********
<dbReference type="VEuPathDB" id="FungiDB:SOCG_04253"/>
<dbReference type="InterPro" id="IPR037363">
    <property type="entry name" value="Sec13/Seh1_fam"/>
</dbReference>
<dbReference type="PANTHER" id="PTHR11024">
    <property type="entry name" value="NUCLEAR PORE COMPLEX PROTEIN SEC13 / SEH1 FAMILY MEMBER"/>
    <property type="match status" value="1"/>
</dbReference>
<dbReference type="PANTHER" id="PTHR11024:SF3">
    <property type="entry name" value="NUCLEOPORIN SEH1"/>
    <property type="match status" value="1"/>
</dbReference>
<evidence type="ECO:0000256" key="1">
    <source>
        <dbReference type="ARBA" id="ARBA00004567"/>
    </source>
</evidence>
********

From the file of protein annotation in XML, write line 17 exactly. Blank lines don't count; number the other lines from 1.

</evidence>